The purpose of oil balancing is to make sure the amount of oil in the A/C system remains at the correct level. The first thing to consider when performing the process is the amount of oil contained in the replacement compressor. This can vary from a full charge of oil (8 oz./236 mL), to a half charge of oil or no oil at all. If oil is contained in the replacement compressor, it will have to be removed and reinstalled in the correct amount to properly balance the system.
It’s also important to use the viscosity of oil recommended by the compressor manufacturer. If the compressor requires heavier-weight oil, such as PAG 150, but PAG 46, which is lighter-weight, is used, the result could be noisy compressor operation and premature wear.
After adding the oil to the compressor, a good service tip is to rotate the compressor clutch at least four turns prior to compressor installation. Rotating the clutch circulates oil through the compressor, which reduces the potential of compressor damage due to dry bearings, and it also reduces initial torque when the clutch is first engaged.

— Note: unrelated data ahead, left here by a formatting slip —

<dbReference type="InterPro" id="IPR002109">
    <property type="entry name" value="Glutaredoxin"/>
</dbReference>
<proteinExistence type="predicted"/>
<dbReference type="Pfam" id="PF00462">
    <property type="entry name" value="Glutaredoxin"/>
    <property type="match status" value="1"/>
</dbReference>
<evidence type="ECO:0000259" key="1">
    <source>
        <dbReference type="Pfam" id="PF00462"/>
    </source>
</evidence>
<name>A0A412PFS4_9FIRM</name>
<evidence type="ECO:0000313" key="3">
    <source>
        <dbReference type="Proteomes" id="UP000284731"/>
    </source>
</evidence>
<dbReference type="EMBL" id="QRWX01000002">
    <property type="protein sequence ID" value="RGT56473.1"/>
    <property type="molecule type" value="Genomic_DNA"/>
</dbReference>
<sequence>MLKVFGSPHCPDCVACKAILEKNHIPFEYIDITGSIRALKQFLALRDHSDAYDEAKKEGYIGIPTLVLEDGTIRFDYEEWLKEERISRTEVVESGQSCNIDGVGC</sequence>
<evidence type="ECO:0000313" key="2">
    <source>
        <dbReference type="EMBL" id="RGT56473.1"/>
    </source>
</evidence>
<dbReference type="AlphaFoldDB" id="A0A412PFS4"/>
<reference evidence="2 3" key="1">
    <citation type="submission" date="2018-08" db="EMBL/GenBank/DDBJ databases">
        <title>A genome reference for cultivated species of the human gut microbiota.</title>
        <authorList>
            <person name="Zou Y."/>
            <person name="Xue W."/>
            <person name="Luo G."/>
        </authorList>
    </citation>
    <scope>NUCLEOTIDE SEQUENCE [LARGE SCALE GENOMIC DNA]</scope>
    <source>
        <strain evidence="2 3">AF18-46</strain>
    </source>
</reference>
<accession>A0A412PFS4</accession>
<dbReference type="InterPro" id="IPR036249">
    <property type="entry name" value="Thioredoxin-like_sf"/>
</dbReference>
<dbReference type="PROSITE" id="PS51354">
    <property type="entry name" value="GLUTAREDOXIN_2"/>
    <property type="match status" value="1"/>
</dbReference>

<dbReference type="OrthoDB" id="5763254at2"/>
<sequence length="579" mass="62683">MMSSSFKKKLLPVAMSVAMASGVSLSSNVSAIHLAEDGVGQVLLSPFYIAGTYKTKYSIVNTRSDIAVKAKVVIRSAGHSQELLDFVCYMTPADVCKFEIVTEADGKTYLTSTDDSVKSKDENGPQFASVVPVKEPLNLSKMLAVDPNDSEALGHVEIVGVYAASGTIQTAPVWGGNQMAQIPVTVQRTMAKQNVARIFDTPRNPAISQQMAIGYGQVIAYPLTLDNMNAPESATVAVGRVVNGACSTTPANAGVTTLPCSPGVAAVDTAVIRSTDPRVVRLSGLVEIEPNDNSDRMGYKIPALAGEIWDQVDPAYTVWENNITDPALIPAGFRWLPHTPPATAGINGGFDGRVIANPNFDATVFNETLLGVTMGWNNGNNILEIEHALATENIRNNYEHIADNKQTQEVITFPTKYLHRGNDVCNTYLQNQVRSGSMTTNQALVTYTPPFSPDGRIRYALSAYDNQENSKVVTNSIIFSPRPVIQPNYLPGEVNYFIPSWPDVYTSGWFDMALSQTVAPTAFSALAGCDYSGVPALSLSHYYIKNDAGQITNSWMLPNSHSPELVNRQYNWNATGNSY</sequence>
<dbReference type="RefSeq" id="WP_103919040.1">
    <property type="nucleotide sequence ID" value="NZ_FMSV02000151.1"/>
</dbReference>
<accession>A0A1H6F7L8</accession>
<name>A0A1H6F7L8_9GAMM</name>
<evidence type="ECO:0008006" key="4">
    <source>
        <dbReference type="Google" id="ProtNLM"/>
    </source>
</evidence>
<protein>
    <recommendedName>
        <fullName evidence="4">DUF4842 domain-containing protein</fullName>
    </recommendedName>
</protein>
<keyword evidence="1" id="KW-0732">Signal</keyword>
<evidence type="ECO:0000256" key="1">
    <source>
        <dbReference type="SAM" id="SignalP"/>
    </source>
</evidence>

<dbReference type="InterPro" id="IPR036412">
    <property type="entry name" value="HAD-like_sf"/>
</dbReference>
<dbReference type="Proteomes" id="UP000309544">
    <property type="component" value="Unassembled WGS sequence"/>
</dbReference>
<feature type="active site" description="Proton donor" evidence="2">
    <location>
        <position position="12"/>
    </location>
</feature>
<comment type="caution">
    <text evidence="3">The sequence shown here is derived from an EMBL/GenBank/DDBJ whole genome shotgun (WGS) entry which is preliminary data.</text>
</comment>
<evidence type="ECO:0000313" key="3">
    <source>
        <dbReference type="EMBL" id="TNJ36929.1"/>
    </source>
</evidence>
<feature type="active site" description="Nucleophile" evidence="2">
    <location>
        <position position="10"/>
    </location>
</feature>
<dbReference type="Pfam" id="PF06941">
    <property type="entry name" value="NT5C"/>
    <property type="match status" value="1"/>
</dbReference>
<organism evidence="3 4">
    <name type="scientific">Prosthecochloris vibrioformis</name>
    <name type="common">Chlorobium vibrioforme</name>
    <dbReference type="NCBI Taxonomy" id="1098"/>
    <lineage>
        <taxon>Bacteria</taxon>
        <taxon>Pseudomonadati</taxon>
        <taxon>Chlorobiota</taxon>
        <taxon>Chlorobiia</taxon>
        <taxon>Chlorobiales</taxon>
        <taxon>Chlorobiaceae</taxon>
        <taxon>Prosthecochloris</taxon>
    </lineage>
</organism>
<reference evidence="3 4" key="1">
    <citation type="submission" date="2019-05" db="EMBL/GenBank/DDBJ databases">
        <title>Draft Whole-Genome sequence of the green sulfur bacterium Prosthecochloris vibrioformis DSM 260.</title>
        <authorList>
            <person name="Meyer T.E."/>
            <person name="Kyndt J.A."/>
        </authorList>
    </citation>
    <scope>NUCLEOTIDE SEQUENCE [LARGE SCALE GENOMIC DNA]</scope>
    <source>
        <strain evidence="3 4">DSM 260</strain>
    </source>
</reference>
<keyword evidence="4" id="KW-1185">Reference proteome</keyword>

Rotating the compressor clutch is usually done by hand or with a spanner wrench. Another option is a compressor turning tool. On direct-drive compressors, the pulley and clutch are one and the same.
The turning tool performs the same function as the spanner wrench, but it’s installed on the threaded hub of the clutch. After the turning tool is installed, use a wrench to turn the tool and clutch. The turning tool can be used on some clutches that cannot accept a spanner wrench because of clutch design, or where a solid grip by the spanner wrench cannot be achieved. The turning tool can also be used in place of the spanner wrench, providing an easier method of clutch rotation, and it can be done off or on the vehicle.
Never use a socket on the shaft nut or bolt to rotate the clutch. Doing so may affect the air gap between the clutch driver and compressor pulley, resulting in compressor issues.